Not to lag behind,

Guatemalan President Otto Pérez-Molina’s plans to ask the Obama Administration to extend temporary protected status to all illegal immigrants from Guatemala who arrived in the U.S. prior to 2011.

Honduran President Juan Orlando Hernández, on a visit to the U.S. Chamber of Commerce last week blamed the U.S.’s lack of immigration reform and weak drug laws, ignoring the systemic problems that condemn thousands to lives of poverty in Honduras. Yesterday he said

the country welcomes the return of its children detained while trying to enter the United States and has created an interagency committee to tackle the humanitarian crisis.

CNN reports that

U.S. authorities estimate that between 60,000 and 80,000 children without parents will cross the border this year.

The logistics of moving 60,000+ children across several countries and through the U.S. border and cities such as New York and Miami takes planning, coordination, and funding.

Who’s behind this?


The upcoming World Cup Carnival of Latin America and the Caribbean

Monday, June 9th, 2014

LatinAmerThe spotlight’s on Brazil this week, as the World Cup inaugural game is scheduled for Thursday, June 12 in Sao Paolo. Let’s hope the games don’t turn into a disaster.

ARGENTINA
Study: Poverty Tops 30% in Suburbs of Buenos Aires

In Argentina, Wine, Art and Altitude

BAHAMAS
BAHAMAS HIRES LAW FIRM FOR ‘SURVEILLANCE AND PRIVACY MATTERS’ AFTER NSA REVELATIONS

BOLIVIA
Chic Stops in the Suburbs of La Paz, Bolivia

BRAZIL
São Paulo unions threaten general strike for World Cup amid subway protests
Days of subway strikes raise fears of transport chaos during tournament in Brazil; union leaders say other sectors could join industrial action

Brazil finds bumpy path on way to becoming world oil power

CHILE
More Than 8,000 Affected in Chile by Storm

COLOMBIA
Colombia’s Peace Talks Backfire on Santos
FARC bombings of pipelines and electricity towers increase while negotiations drag on.

The Economist endorses Santos: Colombia’s presidential election
A vote for peace
To stop the killing, Colombians should re-elect Juan Manuel Santos
, while Colombia Politics points out that We’re voting for a president not for peace. Meanwhile, pressure from candidate Zuluaga is already achieving a cease-fire from the FARC.

Colombia to set up truth commissionIvan Marquez, Farc commander, Havana, 27 May 14
Colombia’s government and Farc rebels agree to set up a truth commission to investigate thousands of deaths in five decades of conflict.

CUBA
Gag-inducing Travel Tips from Sarah Hall

Where Are the “Self-Employed” and “Reform” Defenders?

DOMINICAN REPUBLIC
Dominican Republic delivers on immigration promise

ECUADOR
In the cradle of Ecuadorean soccer, the beach is the fiercest field
Esmeraldas, Ecuador, is home to only 3 percent of the national population but it makes up almost half of the country’s World Cup team. Is the beach the secret?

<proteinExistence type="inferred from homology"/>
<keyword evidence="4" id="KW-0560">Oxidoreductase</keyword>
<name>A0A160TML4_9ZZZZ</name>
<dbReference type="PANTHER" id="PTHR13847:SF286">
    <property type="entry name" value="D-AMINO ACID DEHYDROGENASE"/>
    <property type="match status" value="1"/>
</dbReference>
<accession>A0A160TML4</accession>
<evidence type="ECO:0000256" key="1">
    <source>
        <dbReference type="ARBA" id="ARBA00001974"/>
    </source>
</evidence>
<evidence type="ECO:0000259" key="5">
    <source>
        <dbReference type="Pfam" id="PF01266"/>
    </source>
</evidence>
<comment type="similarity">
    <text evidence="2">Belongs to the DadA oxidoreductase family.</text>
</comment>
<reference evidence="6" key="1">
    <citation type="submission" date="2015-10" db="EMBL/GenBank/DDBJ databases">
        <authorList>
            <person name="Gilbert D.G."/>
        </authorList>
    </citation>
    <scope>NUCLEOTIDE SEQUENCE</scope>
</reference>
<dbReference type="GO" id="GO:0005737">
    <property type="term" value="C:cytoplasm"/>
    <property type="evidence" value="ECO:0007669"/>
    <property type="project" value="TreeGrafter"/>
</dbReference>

GUATEMALA
Guatemala ex-police chief jailed for life by Swiss court

HAITI
Haiti police fire tear gas at anti-government protest

HONDURAS
More effects of America’s weak foreign policy: U.S. Crew Is Arrested on Honduras River Job
A salvage company has a contract to dredge the Patuca River and raise valuable mahogany and cedar logs, but weapons on the company ship mean time in jail.

Honduran Police Arrest 11 Undocumented Cubans

IMMIGRATION
REPORT: Illegals Bring Contagious Diseases Across Border – Obama Spreads Them Around Country

JAMAICA
Gun-toting gays drive fear in citizens of garrison communities

MEXICO
In Tampico, Mexico, where the drug war rages, ‘the walls have ears’

LA Times Columnist Is Happy US Marine Is in Mexican Prison

Mexico defends decision to prosecute US marine

Pope Francis accepts invitation to visit Mexico

PANAMA
Panama’s Canal Divides A Country Into Haves And Have-Nots

PERU
Peru’s Mining Communities Left In The Dust With Broken Promises Of Schools, Jobs

PUERTO RICO
You heard about it from Fausta’s blog, but now BLUE MODEL GOES BELLY-UP
Media Catches Up on Puerto Ric
o

Work Stoppages at Public Firms in Puerto Rico Against Cuts

URUGUAY
Puff-piece on Mujica at al-Jazeera:
Uruguay’s Mujica: New global role model?
Uruguay’s ‘humble’ president defies imperial and corporate hegemony with a series of unorthodox policies.

Mujica certainly knows how to make a fashion statement:

VENEZUELA
21st Century Socialism:
Poverty Shoots Up in Venezuela; as I mentioned last week, in the last year of Hugo Chavez’s life, extreme poverty increased by a whopping 38% over the prior year.

THE FRACAS IN CARACAS
Venezuela Runs out of Drinking Water

The week’s posts and podcast:
Argentina: Secretary of national thought

#DDay70 Interpretive dance?

Ecuador: Something’s rotten in the gold swap

Venezuela-Cuba Facilitate Infiltration of Iranian Agents

Venezuela: Leopoldo Lopez to remain jailed while on trial UPDATED

En español: El Rey Juan Carlos en la Unidad de Quemados

Carlos Eire’s Capt. Louis Renault moment

Democrat Chavista for Congress!

Ecuador: Selling gold

At Da Tech Guy Blog:
Immigration’s lost children

Brazil: World Cup disaster ahead

Podcast:
Venezuela, Brazil, Mexico & US-Latin America stories of the week